All of us – even Finn – climbed up the very steep and difficult stairway to the parapet above the clock. At various points we had to climb, bend, twist and contort our way through in order to reach the top. The view from the parapet was fantastic, I’m told. I, having a formidable fear of heights, kept well back from the parapet wall. How I managed to take this photograph I’ll never know. Another unique aspect about visiting the tower is that they allow you to ring the bells at any time of the day. There are several numbered pull cords, their numbers corresponding to a songbook nearby so one can play a variety of different tunes. Or try to. It’s not easy, but plenty of fun to try. Somehow I doubt that the church’s neighbors maintain such a sense of amusement about it.
One of the few things we are missing in France is a proper afternoon tea. So we jumped at the opportunity to have tea at our hotel after the bus tour. Chicken curry, cucumber and smoked salmon sandwiches, scones with strawberry jam and cream, little chocolate and strawberry cream cakes with macarons; it was brilliant. Throw in several cups of tea and we were very happy indeed. Aaaaahhhh!
Finn is approaching her sixth birthday. For all of her patience throughout the day, she was in need of some fun on her own terms. The solution? Chuckie’s of course. A huge warehouse-sized kids play place, this children’s nirvana was the perfect consolation for a young girl who had been stuck with three adults all day.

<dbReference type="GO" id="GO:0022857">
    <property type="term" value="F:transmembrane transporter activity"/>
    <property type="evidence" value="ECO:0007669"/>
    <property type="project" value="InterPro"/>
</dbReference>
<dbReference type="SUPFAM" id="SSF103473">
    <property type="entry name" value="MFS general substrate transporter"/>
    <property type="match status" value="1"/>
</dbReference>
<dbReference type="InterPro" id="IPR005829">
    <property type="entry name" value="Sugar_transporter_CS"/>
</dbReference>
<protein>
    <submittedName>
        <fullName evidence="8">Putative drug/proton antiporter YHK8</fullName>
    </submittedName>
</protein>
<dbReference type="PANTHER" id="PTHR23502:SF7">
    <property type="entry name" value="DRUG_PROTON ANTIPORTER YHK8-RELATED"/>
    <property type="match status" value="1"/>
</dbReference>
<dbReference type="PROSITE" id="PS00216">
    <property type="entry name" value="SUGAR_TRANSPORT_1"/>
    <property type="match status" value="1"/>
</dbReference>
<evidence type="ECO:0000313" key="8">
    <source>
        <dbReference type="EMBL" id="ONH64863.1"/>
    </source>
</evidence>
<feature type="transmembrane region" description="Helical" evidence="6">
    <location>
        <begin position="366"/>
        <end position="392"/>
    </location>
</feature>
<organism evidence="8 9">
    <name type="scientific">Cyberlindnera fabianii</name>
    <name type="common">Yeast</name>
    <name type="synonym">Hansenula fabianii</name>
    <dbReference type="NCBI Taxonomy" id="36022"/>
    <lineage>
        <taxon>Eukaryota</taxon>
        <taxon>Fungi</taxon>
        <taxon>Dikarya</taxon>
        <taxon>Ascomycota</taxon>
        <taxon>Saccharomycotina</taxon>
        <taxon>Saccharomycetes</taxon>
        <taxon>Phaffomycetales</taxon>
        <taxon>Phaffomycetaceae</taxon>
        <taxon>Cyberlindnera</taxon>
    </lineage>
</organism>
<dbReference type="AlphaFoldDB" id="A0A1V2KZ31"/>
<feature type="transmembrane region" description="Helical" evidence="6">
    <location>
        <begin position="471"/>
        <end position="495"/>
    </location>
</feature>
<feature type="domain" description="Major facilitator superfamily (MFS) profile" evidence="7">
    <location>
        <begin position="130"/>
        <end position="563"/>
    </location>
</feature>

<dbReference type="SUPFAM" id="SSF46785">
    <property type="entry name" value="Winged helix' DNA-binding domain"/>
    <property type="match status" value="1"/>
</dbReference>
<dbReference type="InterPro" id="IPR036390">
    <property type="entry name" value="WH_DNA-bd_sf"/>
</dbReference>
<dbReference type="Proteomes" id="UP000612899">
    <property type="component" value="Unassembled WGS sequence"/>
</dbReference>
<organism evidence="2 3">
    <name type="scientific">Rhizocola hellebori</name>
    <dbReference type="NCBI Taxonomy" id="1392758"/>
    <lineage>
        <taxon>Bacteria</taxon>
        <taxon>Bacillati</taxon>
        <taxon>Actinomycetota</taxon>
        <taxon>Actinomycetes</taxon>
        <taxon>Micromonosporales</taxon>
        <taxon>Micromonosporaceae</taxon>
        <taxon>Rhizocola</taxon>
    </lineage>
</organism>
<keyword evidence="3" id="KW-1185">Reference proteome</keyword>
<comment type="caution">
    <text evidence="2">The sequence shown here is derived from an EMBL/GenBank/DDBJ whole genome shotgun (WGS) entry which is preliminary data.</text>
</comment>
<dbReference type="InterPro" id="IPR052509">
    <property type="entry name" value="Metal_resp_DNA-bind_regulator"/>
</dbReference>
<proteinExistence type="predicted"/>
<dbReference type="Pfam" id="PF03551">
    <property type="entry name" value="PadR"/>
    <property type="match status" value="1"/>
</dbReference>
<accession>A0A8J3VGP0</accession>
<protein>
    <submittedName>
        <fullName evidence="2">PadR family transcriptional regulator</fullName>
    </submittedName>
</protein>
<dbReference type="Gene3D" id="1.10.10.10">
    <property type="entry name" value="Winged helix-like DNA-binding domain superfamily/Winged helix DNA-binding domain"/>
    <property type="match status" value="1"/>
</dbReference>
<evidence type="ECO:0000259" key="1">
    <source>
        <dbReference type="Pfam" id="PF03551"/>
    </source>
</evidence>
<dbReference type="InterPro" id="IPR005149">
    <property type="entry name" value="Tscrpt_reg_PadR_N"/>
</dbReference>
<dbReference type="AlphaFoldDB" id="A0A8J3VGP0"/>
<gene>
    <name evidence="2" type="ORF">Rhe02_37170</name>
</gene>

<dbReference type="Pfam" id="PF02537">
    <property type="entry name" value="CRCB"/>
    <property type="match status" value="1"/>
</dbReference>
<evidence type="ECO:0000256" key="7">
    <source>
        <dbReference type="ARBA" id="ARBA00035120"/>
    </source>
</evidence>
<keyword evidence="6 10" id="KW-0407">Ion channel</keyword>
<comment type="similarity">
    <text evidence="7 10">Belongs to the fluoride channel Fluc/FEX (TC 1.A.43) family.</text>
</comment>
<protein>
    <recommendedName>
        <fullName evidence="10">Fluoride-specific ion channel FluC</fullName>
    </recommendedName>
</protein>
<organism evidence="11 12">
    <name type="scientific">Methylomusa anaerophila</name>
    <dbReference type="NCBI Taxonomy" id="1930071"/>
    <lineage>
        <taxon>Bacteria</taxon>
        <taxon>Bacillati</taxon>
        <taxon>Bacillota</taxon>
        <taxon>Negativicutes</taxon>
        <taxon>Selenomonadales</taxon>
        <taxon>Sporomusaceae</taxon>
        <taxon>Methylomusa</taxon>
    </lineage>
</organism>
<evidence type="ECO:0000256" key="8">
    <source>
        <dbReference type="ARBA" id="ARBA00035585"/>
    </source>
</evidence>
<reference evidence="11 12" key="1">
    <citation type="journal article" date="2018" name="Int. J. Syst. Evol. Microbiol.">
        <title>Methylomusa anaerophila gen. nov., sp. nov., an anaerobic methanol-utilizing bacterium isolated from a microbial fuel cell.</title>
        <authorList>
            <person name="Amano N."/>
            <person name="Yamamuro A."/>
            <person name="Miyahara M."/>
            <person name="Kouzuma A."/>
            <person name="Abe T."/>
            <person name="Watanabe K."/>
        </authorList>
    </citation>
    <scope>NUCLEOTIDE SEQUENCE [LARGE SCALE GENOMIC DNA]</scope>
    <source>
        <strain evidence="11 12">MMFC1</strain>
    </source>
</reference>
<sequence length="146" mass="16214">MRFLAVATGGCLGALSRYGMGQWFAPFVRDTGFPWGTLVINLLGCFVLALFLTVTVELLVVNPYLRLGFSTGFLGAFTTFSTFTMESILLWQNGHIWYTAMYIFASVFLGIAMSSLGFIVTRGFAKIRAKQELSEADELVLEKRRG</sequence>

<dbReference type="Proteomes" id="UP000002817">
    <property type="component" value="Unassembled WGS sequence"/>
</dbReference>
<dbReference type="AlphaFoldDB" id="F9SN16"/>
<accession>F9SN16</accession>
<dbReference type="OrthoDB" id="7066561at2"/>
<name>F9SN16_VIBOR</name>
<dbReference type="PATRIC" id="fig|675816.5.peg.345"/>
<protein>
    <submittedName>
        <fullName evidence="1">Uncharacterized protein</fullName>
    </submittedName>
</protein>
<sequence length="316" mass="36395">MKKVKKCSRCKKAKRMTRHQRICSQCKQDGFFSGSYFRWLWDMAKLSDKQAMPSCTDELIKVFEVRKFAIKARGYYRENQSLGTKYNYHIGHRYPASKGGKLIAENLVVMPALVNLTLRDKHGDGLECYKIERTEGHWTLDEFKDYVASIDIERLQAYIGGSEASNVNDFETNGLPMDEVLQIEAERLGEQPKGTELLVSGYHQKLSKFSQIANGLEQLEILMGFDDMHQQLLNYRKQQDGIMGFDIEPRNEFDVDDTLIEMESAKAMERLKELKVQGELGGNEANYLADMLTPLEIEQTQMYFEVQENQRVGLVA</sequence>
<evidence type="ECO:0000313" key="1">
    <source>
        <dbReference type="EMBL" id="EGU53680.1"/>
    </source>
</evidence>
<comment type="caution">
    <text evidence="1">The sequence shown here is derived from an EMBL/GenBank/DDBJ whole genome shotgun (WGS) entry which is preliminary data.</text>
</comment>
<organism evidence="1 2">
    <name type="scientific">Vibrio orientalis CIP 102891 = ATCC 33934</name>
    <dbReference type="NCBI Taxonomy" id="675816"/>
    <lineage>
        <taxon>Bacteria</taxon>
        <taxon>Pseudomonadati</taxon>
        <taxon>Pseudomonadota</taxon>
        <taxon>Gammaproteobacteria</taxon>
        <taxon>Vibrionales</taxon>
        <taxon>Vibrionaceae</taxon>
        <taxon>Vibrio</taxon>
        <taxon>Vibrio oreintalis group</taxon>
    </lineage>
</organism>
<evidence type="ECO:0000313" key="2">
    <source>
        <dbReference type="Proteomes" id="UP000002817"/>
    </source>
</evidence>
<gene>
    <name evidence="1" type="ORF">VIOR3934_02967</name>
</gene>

On our last evening in Cork we congregated at Noreen’s house in Bishopstown for dinner. With provisions we purchased at the English Market, Kasi masterminded an excellent supper of steamed sea bass, mushroom risotto, and salad with spinach, arugula (rocket), pepitas and fresh lemon juice dressing. Lubricated with generous measures of Guinness and wine, we were a happy household of diners. Many thanks to Noreen for so warmly inviting us into her lovely home and to Kasi and Wayne for treating us to a really nice meal.
Sadly, we had to leave Cork the morning of the next day. But before we did, we indulged in yet another pleasure which I, in particular, have missed since moving to France: breakfast. Yes, the French have a morning meal. But it tends to be quite small and sparse. Just some bread, butter and a cup of coffee, s’il vous plaît. If one is feeling extravagant, perhaps the addition of some fruit or a pain au chocolat. Which is all well and good. But I love a good breakfast. And one of my favorites is a full English or, in this case, Irish breakfast. Eggs, mushrooms, a rasher of bacon, sausage, tomato, baked beens, hash brown potatoes, and black and white puddings. So good! It was the most food I’ve eaten in one sitting in quite some time. By the way, Cherie couldn’t care less about breakfast so she didn’t share the same rapture about the opportunity. She had the eggs florentine.
Our trip to Cork was wonderful. We were so glad to be able to spend quality time with Kasi and her family. As expected, the people of Cork were welcoming, friendly and energetic, and filled with good humor. The weather was a bit drippy and gloomy. But, so what? We’re used to that and it doesn’t bother us a bit. It was only three short days. If given half a chance, we would jump at the opportunity to go again. We’re ready to return. Anytime!